Paying to play

Disturbing emails these were. They were among the thousands recently divulged by villainous WikiLeaks.

The emails were between the top finance guy of the Democrat Party and a big personnel guy at the White House. The party guy sent a list of big donors. For the White House to consider for federal commissions and boards.

In other words, it was evidence of pay-to-play. You pay big bucks to the party. In return you get to sit on a prestigious board.

One email noted that one of the big hitters wanted to be put on the Postal Service board of governors. (Why would anybody want to be on the board of something that loses billions every year?) Sure enough, months later President Obama appointed him. Congress blocked the appointment.

Pay to play is illegal, of course. President Obama solemnly promised to end it. Right.

The emails should have attracted more comment. They did not, for a couple reasons. One is that they got lost in the blizzard of political news that week. Another is that they were mere morsels. In the feast of 20,000 emails WikiLeaks served up. Reporters had their plates full.



A third reason why the pay to play emails were set aside: They were hardly a revelation. We all know pay to play is as common as steak dinners in Washington.

Nobody believed Obama when he promised to abolish it. Many candidates before him made the same promises. And nobody believed them.

This is because we all know the truth. If you kick in enough money you can buy the ambassadorship to New Zealand. Or to some other small country. Heck, you can probably even buy some of the countries. You can buy your way onto various boards and commissions in Washington. You can buy some status.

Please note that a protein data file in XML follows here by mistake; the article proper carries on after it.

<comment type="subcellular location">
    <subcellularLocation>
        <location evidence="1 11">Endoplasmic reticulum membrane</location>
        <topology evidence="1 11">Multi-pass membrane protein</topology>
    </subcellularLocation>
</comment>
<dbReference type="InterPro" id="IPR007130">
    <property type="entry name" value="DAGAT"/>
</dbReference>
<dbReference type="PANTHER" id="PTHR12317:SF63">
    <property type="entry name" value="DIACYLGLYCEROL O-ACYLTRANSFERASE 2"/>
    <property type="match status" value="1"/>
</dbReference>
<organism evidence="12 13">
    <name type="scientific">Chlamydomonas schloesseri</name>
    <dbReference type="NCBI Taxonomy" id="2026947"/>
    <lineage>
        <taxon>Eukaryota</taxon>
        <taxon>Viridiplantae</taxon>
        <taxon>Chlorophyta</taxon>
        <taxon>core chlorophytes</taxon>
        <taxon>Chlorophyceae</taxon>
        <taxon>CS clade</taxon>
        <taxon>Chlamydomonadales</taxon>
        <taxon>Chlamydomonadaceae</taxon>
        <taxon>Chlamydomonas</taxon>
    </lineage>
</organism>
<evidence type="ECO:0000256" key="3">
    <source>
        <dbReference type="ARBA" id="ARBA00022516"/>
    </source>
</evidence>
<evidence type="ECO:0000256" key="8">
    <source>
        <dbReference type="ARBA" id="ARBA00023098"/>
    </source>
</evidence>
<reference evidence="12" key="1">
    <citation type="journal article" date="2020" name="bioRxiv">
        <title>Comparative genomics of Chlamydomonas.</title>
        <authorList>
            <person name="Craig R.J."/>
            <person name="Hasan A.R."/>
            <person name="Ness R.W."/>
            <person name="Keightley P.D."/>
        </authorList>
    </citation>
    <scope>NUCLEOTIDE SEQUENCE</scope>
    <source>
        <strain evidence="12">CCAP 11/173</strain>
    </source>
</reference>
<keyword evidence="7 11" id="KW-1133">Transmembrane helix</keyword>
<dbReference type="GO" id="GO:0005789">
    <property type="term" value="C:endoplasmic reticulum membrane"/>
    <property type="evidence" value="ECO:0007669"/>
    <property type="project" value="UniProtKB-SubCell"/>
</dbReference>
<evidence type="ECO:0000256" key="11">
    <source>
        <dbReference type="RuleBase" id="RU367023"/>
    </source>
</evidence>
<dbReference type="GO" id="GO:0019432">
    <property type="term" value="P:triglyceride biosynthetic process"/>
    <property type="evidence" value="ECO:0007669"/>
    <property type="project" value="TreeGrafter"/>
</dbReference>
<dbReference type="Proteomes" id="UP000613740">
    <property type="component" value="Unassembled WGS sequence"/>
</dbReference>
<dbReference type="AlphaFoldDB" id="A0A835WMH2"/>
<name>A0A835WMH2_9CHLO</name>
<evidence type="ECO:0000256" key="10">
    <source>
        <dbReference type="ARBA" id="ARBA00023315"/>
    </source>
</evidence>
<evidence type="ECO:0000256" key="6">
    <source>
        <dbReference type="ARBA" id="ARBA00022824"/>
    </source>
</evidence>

You can buy the right to drive your pals crazy with envy. “Sorry, guys, I’ve got to miss golf this week. The President asked me to serve on his Commission For The Study of Discrimination in Easter Egg Colors. I need to be in D.C. Every other fifth Wednesday of even-numbered months.”

Sometimes this backfires. A small country will turn into a hot spot. And the ambassador has to actually do some real work. He has to really know something important. Something beyond hosting dinner parties.

Occasionally a dud gets appointed to the wrong commission. We recently learned that Hillary placed a guy on commission that dealt with cyber-security. Serious stuff. The guy was about as qualified for this as the building’s janitor. Ahh, but he had bought his way onto the commission. With big contributions to her foundation, I believe.

If you are across the political divide from Hillary, Obama and the Democrats you have no right to be smug at this point. These shenanigans are just as popular among Republicans. Yes, they sell ambassadorships too. Some of these little countries haven’t seen a career diplomat as ambassador from America for decades.

Now you may feel this is corruption. Well, you are right.

And you may be one of those who goes further. You might say these high and mighty positions must be fake. After all, they go the highest bidders. Number one qualification is the ability to write numbers with lots of zeroes on checks. If you say such a thing people might call you a cynic. I would call you a pretty good observer of reality.

If all those commissions died tomorrow, nobody would go to their funeral. Nobody would miss them. If we didn’t get around to sending our ambassador to New Zealand for fifty years nobody would much care. Or notice.

If I had been a better Latin student I would know what “For Sale” is in that language. And I would recommend to Washington that we add it to our country’s official seal.

If I sent a big enough check with my recommendation I’d probably get appointed to a Presidential Commission to Consider Changes to the National Seal.

From Tom…as in Morgan.

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